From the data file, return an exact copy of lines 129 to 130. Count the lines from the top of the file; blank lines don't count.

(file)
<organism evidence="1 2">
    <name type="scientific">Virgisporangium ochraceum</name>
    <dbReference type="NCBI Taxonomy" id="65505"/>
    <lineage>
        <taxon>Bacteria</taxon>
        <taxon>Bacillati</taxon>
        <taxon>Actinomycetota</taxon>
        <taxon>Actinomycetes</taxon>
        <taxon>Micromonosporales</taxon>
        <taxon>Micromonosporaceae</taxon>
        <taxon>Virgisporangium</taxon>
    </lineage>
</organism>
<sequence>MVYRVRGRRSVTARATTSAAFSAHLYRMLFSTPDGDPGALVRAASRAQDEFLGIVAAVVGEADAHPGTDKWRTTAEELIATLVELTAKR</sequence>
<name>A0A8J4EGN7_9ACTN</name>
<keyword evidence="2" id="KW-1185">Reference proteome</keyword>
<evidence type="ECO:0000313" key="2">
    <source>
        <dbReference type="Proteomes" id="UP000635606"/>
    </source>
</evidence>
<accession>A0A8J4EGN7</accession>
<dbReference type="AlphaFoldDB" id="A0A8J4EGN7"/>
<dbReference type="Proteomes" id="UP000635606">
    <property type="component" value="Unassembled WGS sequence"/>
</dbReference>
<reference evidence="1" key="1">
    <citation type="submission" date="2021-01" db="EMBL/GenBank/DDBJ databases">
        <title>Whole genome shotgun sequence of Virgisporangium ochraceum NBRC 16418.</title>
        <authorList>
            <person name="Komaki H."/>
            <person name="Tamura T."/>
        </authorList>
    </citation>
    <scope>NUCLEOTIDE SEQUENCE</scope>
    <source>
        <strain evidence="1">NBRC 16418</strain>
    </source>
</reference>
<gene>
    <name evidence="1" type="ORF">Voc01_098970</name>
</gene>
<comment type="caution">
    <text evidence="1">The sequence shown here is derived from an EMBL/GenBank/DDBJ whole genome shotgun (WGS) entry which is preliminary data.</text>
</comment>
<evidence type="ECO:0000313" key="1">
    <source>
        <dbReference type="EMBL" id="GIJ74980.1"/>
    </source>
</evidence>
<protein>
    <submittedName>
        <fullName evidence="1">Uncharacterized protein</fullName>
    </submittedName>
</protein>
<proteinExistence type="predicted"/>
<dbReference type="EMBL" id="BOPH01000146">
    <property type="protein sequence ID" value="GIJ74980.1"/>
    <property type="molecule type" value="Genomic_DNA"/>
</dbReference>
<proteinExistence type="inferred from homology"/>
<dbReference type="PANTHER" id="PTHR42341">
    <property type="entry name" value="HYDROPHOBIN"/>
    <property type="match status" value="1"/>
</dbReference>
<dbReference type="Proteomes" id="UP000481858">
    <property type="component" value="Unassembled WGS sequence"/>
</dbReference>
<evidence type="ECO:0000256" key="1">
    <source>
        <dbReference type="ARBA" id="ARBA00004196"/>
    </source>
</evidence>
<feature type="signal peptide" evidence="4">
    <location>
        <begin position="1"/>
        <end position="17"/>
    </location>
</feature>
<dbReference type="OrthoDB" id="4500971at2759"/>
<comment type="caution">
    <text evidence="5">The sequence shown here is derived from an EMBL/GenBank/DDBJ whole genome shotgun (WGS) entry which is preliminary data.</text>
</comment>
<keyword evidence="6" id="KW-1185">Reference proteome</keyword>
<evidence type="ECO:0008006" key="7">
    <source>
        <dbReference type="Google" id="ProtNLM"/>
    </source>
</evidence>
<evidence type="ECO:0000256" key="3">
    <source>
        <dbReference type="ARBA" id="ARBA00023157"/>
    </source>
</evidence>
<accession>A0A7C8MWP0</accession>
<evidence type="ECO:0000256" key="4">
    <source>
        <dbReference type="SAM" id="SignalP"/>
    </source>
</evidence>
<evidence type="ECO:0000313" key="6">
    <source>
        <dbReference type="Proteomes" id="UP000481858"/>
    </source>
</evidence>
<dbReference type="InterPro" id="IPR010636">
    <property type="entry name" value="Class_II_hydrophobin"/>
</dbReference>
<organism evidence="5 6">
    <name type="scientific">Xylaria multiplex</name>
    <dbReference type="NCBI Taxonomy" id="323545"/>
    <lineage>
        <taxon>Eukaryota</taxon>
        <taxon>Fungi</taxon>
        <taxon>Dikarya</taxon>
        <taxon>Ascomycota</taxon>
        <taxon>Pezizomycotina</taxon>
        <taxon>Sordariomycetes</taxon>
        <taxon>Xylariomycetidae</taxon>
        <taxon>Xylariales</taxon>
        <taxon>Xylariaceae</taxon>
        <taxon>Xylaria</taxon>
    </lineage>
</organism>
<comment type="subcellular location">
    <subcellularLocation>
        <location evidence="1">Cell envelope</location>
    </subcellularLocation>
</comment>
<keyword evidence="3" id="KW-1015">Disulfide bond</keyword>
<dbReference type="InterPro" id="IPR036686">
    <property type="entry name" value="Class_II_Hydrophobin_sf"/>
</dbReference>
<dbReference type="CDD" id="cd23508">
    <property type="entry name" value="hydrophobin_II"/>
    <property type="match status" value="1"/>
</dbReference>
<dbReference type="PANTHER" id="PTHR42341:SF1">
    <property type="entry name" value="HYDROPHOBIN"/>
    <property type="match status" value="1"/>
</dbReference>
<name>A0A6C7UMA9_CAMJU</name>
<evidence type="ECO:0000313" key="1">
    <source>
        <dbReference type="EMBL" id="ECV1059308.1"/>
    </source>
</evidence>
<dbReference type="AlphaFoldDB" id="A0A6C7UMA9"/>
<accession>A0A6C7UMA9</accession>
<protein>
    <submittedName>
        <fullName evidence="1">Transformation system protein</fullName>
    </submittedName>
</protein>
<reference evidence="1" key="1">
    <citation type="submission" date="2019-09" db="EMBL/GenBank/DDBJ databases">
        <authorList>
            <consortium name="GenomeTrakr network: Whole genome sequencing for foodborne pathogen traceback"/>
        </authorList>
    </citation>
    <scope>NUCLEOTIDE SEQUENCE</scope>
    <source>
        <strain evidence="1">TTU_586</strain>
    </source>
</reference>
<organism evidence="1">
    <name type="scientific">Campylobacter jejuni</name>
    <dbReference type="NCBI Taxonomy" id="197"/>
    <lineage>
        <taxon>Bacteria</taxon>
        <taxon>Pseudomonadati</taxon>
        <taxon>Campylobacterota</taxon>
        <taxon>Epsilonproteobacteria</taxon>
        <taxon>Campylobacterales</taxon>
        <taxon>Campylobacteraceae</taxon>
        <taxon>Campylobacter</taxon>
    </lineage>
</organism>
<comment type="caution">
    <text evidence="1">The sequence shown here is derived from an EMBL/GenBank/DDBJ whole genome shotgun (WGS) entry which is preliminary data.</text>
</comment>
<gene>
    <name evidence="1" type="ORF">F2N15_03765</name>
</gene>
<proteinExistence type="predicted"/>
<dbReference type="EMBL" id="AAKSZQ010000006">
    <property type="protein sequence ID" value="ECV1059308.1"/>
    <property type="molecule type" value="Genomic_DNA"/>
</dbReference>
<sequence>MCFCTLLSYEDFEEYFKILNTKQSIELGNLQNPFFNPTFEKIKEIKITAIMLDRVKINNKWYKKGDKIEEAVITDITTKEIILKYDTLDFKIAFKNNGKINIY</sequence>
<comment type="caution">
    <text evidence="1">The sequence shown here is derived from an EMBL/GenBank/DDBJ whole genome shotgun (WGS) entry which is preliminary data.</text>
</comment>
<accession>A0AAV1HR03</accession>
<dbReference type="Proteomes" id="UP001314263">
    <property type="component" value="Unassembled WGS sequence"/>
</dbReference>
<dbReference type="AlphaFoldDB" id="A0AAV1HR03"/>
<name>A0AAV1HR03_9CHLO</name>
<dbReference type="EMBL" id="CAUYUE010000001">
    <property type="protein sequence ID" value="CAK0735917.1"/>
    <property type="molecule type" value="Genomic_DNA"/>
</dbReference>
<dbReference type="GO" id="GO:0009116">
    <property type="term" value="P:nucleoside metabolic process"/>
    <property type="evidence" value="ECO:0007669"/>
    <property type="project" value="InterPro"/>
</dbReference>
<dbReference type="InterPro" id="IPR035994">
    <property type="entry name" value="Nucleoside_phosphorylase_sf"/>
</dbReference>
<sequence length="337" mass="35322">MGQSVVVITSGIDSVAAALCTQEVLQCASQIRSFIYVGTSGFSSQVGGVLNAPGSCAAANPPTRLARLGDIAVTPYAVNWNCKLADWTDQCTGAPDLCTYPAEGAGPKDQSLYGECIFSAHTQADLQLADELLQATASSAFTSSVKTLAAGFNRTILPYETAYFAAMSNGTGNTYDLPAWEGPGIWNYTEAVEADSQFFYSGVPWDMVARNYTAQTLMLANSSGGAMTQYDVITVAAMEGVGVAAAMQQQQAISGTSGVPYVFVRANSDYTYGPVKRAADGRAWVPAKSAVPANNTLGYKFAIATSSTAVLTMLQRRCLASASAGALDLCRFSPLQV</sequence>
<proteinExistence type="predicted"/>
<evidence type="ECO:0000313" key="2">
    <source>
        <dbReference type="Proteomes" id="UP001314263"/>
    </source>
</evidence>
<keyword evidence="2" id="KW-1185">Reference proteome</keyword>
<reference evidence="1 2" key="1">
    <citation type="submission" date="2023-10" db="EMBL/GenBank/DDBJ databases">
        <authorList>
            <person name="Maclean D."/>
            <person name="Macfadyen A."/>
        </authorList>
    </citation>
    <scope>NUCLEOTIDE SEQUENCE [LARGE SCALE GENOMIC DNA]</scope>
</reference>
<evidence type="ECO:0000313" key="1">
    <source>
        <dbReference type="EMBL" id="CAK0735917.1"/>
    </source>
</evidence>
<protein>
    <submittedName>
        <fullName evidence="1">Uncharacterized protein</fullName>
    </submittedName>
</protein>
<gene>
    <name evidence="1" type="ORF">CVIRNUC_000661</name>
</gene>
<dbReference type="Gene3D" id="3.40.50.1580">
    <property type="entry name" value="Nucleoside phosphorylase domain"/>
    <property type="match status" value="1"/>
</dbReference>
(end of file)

</comment>
<keyword evidence="3" id="KW-1015">Disulfide bond</keyword>